NewsNational News

Actions

300 watch as rehabilitated sea turtles crawl back to ocean in North Carolina

6 rehabilitated sea turtles released in Buxton
Posted at 1:22 PM, May 18, 2023

BUXTON, N.C — Three hundred people watched as six rehabilitated sea turtles were released into the water in Buxton on Tuesday morning.

Four green turtles, one Kemp's ridley turtle, and one loggerhead sea turtle crawled back into the ocean after recovering at the Sea Turtle Assistance and Rehabilitation (STAR) Center at the North Carolina Aquarium.

The loggerhead, a female named Miss Piggy, received a satellite transmitter before her release, according to the aquarium.

The aquarium says her track will be shared on the aquarium website if they are able to get a strong signal back.

The aquarium also took a DNA sample from Miss Piggy before release, and will be compared to DNA collected on nesting beaches stretching from North Carolina to Georgia to gauge if she nests successfully.

"We don't normally see adult turtles in the STAR Center," said STAR Center Manager Amber Hitt. "Rehabilitating and releasing a turtle that could potentially contribute to the population in the near future brings additional depth to this rewarding job."

The aquarium says the juvenile green and Kemp's ridley turtles received PIT tags, or small microchips, inserted into their flippers before release to identify them if they are encountered and scanned in the future.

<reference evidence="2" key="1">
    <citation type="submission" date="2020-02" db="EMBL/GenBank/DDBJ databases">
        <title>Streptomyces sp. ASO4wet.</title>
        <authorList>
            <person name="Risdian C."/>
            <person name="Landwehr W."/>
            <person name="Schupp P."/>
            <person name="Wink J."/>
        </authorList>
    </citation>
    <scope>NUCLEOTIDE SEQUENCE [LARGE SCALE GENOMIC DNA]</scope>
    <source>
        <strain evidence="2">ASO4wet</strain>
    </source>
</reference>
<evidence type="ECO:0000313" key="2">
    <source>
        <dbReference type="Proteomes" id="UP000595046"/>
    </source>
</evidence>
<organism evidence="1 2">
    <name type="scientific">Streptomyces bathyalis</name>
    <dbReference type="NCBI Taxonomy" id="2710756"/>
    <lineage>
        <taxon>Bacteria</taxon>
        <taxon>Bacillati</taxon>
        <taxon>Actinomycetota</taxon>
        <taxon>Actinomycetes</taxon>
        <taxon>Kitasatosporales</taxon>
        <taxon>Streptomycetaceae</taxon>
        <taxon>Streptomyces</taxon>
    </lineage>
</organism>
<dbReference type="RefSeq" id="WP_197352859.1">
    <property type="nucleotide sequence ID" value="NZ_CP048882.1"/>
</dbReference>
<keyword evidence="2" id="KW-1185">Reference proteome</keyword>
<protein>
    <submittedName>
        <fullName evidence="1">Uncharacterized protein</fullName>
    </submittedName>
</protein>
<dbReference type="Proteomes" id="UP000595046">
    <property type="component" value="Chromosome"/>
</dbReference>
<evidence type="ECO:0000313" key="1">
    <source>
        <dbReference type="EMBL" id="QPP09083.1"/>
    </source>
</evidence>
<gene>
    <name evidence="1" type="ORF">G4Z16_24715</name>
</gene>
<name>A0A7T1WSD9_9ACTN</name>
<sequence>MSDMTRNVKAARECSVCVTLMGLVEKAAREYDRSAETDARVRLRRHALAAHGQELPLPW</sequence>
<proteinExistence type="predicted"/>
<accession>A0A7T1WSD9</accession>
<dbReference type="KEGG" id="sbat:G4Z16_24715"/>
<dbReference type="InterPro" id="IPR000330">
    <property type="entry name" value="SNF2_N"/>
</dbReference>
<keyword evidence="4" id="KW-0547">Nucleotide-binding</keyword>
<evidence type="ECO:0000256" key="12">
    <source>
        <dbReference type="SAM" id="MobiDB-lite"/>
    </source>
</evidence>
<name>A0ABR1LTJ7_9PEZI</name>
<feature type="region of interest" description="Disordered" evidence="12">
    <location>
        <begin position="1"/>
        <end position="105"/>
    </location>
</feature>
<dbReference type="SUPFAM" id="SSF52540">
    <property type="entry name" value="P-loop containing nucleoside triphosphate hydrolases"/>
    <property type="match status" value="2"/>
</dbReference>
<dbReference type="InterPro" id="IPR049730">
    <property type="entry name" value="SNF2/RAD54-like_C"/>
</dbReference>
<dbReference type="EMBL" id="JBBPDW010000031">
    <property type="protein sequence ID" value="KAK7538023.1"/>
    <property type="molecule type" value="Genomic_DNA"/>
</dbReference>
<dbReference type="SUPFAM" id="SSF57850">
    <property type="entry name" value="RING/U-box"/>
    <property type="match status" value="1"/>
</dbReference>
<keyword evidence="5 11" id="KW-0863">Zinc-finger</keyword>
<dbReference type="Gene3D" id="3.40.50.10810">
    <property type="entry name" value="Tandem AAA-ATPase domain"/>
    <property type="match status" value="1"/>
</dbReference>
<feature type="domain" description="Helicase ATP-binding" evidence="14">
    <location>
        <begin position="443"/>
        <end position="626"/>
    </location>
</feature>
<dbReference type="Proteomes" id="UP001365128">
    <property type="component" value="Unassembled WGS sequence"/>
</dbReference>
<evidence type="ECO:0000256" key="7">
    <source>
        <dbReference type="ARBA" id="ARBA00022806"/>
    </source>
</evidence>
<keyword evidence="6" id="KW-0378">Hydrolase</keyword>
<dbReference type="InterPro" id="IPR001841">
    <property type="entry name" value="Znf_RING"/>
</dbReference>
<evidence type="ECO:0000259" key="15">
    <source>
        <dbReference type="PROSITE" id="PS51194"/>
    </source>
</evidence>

The work of stranding response and rehabilitation requires dedication from both staff and volunteers, and the aquarium says the Network for Endangered Sea Turtles (N.E.S.T) is the Outer Banks volunteer group responsible for responding to reports of stranded turtles.

The group also transports patients and helps care for the rehabilitating turtles, along with provided sea turtle nest monitoring and protection for the beaches in Nags Head to the Virginia State Line.

"N.E.S.T volunteers work hard to protect and conserve sea turtles on the Outer Banks," N.E.S.T President Tony Parisi said. "In the winter, releases are often done from boats, so volunteers don't get the chance to attend. Having the opportunity to see six turtles released and have volunteers actively participate is very gratifying."

If you see a stranded or nesting turtle on the Outer Banks, contact N.E.S.T.’s hotline at (252) 441-8622. To learn more about their mission, visit them here.

EAT IT, VIRGINIA restaurant news and interviews